My father died on 3 November 1983. I was 29 years old; he was 73, just 12 years older than I am now.

Father 1059When I was born, my father was 44, which in the 50’s made him a relatively elderly Dad. The year I graduated from highschool he was 62.

My father has been gone physically from my life for 33 years. His absence spans much more of my life than his presence.

Even when he was alive, our relationship was defined more by distance than intimate connection. Being father to a confusing son was not a natural gift for my Dad. He had other gifts but being present to his only son was not one of them.  Children were mostly my mother’s territory.

My father did not have a sporting bone in his body. We did not play games together. He was not a practical man. We did not build or fix things together.

My father was a bookish man, most comfortable in his wingback chair, with a book and a cup of tea. Even as a child apparently, a great deal of his life took place within his head. He once wrote,

The imaginative life of a child can, I think, be a precious thing. As a boy I had two constant companions called Bill and Galamma (so I could never be lonely) with whom I entertained myself in silent conversation.

Thinking of my father, I realize he was in large part a product of the era in which he was raised.  At 12 years old, my father was sent away to English boarding school, first at Worksop and then at Bloxham. My impression is that after this he never really knew his own father at all. He must have become accustomed to the idea that father’s were expected to be largely absent from their children’s lives.

As I think about being a father on this Father’s Day, the one thing I most want my children to feel is that I have not been absent. I do not imagine, or much care, if they think I was the best father in the world. I am not concerned if they remember me as the greatest material provider or the most fabulously successful professional. But, I do hope they feel I showed up for their lives. I want them to think of me being present because I believe presence is most deeply what they long to know.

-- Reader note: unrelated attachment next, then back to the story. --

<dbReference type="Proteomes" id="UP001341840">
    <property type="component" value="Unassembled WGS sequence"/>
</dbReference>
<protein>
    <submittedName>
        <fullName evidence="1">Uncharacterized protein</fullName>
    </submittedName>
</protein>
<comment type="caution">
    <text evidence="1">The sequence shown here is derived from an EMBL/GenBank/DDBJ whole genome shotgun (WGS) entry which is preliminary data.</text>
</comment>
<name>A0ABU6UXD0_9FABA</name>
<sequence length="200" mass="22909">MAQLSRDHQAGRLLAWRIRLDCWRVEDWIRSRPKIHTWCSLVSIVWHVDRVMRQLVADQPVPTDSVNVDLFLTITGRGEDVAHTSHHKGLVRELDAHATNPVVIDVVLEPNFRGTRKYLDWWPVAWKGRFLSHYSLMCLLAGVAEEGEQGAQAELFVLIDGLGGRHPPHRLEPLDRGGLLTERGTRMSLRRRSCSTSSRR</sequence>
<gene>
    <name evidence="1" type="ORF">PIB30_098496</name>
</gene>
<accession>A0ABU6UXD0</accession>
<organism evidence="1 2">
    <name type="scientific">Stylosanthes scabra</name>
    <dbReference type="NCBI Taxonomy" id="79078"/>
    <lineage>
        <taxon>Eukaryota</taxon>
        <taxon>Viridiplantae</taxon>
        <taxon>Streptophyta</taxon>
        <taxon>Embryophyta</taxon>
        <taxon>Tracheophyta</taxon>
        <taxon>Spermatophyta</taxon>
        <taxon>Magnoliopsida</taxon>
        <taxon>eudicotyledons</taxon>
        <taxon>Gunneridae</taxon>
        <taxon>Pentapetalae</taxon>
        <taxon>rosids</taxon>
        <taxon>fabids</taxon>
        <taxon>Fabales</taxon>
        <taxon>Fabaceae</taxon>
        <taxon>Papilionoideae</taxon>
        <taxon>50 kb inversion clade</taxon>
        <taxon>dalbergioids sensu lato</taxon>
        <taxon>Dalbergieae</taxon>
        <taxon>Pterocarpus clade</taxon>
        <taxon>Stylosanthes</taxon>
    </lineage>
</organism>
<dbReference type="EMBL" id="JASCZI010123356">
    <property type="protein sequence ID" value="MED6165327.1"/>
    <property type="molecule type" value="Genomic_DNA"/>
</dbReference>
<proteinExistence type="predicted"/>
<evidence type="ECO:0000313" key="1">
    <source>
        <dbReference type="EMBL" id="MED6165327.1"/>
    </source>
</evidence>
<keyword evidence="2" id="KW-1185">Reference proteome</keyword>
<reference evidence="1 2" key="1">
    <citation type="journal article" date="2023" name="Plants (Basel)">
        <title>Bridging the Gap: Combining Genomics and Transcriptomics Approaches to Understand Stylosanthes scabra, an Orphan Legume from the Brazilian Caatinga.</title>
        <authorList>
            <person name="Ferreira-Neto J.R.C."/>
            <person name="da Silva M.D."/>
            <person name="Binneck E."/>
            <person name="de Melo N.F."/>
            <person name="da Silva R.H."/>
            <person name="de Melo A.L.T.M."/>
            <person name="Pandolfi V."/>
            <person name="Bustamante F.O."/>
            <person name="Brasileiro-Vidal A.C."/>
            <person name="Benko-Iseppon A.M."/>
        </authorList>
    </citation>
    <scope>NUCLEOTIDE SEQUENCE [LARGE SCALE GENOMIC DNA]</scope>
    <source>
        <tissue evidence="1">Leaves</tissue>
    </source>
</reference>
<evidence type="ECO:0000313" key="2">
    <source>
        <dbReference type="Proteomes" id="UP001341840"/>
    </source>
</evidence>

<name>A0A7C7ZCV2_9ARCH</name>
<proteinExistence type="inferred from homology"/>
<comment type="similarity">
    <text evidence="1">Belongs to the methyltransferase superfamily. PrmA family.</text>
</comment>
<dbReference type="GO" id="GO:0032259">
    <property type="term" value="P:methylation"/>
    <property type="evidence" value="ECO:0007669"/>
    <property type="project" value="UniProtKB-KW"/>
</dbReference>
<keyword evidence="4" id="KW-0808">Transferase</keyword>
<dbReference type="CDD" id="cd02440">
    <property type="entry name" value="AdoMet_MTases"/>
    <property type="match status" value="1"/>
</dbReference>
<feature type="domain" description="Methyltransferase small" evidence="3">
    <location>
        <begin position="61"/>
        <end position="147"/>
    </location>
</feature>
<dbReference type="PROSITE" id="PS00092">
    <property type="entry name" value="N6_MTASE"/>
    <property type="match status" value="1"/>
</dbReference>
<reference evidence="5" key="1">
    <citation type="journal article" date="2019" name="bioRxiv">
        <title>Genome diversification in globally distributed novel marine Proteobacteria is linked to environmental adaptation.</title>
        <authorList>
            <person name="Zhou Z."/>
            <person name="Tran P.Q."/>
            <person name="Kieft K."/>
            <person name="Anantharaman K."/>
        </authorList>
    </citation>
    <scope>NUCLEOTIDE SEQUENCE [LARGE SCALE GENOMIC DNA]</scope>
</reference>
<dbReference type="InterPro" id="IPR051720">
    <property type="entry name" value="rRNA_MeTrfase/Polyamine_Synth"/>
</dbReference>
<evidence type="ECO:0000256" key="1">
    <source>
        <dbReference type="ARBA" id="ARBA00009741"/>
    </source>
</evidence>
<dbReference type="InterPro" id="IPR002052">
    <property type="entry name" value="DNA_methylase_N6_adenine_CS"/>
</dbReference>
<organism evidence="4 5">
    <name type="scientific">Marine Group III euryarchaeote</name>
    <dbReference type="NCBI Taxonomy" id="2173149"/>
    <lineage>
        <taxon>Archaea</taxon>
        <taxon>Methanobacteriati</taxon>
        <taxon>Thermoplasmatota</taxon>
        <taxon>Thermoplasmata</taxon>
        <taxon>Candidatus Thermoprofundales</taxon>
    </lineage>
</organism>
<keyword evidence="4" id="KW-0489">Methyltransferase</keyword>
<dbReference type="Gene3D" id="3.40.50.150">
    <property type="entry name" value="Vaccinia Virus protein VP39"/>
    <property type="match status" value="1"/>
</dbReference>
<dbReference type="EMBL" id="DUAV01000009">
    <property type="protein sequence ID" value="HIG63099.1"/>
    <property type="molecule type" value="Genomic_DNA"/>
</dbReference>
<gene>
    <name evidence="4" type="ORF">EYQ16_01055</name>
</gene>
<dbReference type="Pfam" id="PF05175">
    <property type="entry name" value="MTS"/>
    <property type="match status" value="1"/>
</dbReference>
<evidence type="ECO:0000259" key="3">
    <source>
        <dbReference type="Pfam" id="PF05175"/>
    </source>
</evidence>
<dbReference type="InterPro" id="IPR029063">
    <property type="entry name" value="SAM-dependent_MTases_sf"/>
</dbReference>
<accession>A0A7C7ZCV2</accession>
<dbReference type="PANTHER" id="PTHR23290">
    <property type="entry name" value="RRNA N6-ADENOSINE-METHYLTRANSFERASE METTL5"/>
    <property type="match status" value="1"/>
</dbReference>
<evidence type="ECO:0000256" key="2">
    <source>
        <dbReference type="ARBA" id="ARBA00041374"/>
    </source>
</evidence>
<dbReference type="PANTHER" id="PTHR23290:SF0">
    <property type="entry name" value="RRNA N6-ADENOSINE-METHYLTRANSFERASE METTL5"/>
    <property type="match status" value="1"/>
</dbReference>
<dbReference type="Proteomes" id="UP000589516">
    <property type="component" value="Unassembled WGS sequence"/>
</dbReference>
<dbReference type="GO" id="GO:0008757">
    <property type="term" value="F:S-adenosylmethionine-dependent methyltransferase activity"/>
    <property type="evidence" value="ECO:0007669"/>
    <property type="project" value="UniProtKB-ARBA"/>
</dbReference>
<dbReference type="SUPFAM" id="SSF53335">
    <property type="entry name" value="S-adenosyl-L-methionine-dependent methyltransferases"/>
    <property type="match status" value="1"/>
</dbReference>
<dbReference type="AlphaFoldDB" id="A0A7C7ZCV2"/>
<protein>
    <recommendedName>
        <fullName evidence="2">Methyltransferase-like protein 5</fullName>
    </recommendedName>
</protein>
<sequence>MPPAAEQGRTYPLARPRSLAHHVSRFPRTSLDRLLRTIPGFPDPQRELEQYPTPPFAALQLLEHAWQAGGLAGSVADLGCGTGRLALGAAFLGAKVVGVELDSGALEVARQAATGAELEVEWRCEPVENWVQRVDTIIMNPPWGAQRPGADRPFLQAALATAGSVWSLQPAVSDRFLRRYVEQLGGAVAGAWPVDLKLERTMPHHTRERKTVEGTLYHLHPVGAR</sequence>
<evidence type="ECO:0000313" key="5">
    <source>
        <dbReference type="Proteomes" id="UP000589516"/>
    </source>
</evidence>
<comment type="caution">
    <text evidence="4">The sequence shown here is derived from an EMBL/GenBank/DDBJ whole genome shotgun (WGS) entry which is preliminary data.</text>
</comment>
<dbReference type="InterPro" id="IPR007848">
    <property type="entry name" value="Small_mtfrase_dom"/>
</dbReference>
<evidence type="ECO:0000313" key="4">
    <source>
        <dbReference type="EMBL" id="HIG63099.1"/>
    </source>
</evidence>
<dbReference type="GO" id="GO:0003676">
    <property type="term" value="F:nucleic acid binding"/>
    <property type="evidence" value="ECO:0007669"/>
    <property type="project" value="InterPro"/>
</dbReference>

Presence does not demand. It does not burden the other with endless expectations, is not distant or harsh. It never shouts or shames. It does not require that you be a certain way before embracing fully the gift that you are. Presence never resorts to force.

As a father I hope my children experience me as a person who values their place in my life without condition, absolutely, unconditionally. I want only to be a loving presence in their lives.

Love is a verb. The action of the verb “to love” is being there for the other person. Love wants to know the other. Love listens; it pays attention.  Love is open, and receptive to the other. Love always leans towards gentleness.

A present parent becomes for their offspring an icon of God who is present everywhere and whose presence can be known by all people regardless of birth, upbringing, skills, talents, or accomplishments. We are not alone. The first opportunity we have to learn that lesson is with our parents as they are present in our lives.

I want my children to know how much I cherish their company and to know that this cherishing is a small reflection of the value God sees in them and that this is the source of their true worth and their only hope of real security. Loving presence is really the first job of a father.